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“[M]any jewels set in dirt”: Christology, Pictures from Italy, and Pre-Raphaelite Art

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This essay examines Dickens's growing interest in art beginning around 1844, an interest, it argues, that was informed largely by his Italian sojourn (July 1844 to June 1845). The trip provided Dickens the experience, insight, context, and critical eye by which to appraise art. Pictures from Italy, along with letters written during Dickens's Italian journey, reveals expansive, insightful, and sustained reflections on art. It also offers an important window into Dickens's anti-Roman Catholic bigotry, fetishized in his attitude to Italy. Using John Everett Millais's Christ in the House of His Parents (1850), Dickens's review of it in Household Words (15 June 1850), and working backwards historically to Pictures from Italy (1846), this paper argues that Dickens's early views of the Pre-Raphaelites manifest a hostility to their Christology, exacerbated if not formed altogether in Italy. In Millais, it is not the picture of labor, the entire family involved in work, which troubled Dickens. What bothered him was the disorder and chaos of the place, the ordinariness or plainness of the representation, and the physical deformity of the figures. That the Holy Family would be depicted as working class was also disquieting. The essay contextualizes the Millais painting with John Rogers Herbert's The Youth of Our Lord (1847) and Holman Hunt's The Shadow of Death (1870–73) to show that all three paintings represent not only a radical shift in the tradition in art (realism and naturalism) but a shift also in the Christology.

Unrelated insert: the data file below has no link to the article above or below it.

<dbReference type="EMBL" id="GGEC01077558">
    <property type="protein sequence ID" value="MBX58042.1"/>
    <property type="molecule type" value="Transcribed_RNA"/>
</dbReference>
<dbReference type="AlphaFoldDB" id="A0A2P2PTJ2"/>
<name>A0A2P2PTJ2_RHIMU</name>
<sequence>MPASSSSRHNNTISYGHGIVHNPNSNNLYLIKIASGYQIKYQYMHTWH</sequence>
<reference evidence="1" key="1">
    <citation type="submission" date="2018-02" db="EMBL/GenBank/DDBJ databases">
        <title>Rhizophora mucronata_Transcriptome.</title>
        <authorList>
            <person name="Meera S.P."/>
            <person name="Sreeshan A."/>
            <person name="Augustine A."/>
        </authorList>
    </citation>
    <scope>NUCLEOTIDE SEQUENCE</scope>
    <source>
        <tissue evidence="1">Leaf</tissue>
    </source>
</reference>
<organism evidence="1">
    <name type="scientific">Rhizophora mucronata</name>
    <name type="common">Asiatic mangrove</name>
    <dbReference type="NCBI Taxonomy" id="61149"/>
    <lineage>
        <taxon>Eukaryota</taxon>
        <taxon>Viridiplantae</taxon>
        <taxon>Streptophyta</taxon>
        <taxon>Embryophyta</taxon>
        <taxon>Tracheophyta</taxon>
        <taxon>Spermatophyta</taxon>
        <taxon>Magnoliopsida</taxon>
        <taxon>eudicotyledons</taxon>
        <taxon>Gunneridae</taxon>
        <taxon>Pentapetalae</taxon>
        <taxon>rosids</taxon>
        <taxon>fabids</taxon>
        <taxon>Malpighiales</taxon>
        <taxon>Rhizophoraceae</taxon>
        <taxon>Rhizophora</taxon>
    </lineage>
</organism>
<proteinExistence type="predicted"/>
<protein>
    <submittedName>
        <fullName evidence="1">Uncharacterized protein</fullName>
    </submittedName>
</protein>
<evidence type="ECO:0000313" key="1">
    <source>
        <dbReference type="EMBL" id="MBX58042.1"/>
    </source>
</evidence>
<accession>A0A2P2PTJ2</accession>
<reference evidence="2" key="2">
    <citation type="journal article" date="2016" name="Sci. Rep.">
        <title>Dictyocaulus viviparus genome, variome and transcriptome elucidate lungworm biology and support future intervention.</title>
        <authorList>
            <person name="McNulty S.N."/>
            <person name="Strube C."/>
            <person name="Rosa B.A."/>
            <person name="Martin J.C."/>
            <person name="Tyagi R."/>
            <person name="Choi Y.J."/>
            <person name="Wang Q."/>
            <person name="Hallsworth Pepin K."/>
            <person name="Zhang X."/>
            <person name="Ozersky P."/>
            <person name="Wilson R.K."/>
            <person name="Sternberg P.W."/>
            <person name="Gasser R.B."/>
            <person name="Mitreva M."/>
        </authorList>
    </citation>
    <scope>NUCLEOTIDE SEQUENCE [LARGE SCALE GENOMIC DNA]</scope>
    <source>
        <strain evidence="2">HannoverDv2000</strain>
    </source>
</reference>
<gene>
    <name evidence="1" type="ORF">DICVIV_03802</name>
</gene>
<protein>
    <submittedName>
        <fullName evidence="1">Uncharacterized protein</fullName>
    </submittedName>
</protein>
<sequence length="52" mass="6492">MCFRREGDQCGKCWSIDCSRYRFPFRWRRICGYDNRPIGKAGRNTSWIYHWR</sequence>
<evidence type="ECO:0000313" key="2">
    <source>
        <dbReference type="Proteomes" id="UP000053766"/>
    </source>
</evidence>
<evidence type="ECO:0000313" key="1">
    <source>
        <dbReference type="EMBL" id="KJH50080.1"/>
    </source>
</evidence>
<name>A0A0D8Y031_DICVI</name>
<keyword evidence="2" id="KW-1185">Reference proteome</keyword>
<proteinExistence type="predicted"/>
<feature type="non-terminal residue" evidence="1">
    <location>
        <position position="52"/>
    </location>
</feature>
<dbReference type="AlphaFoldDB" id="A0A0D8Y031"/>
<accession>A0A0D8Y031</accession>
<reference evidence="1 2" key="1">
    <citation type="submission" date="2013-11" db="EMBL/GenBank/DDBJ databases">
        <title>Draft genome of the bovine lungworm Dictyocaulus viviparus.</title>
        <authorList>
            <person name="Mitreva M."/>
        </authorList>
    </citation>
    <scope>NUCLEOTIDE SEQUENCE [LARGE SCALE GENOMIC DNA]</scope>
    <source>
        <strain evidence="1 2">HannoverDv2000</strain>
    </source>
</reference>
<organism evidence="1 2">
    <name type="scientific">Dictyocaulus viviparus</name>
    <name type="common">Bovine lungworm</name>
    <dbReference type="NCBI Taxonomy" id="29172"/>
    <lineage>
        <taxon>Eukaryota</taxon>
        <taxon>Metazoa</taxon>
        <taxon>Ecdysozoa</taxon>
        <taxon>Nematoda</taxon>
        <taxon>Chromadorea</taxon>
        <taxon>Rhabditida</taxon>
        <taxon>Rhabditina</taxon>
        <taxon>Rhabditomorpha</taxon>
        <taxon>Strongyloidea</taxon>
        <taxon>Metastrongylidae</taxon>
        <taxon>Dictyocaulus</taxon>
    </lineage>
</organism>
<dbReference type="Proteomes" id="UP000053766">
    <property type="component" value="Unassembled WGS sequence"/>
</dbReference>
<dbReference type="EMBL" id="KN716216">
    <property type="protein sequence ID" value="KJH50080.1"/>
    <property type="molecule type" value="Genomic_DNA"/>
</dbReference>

Document Type: Research Article


Publication date: June 1, 2010

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  • Founded in 1970, the centennial anniversary of Dickens's death, DSA has been published since 1980 by AMS Press in cooperation with the Ph.D. program in English of the City University of New York and in association with the Graduate Center, CUNY and Queens College, CUNY. Besides presenting articles exploring the wide range of Dickens''s interests and talents, DSA also includes essays on other mid- and late- nineteenth-century authors and on the history and aesthetics of the period's fiction. In addition, each volume contains a substantial review article examining a prior year's scholarship on Dickens, and DSA occasionally publishes surveys of work on other Victorian writers, as well as review essays considering specialized studies of subjects in Victorian fiction. The editors seek to offer essays of "the most diverse kinds," those employing innovative as well as traditional approaches.
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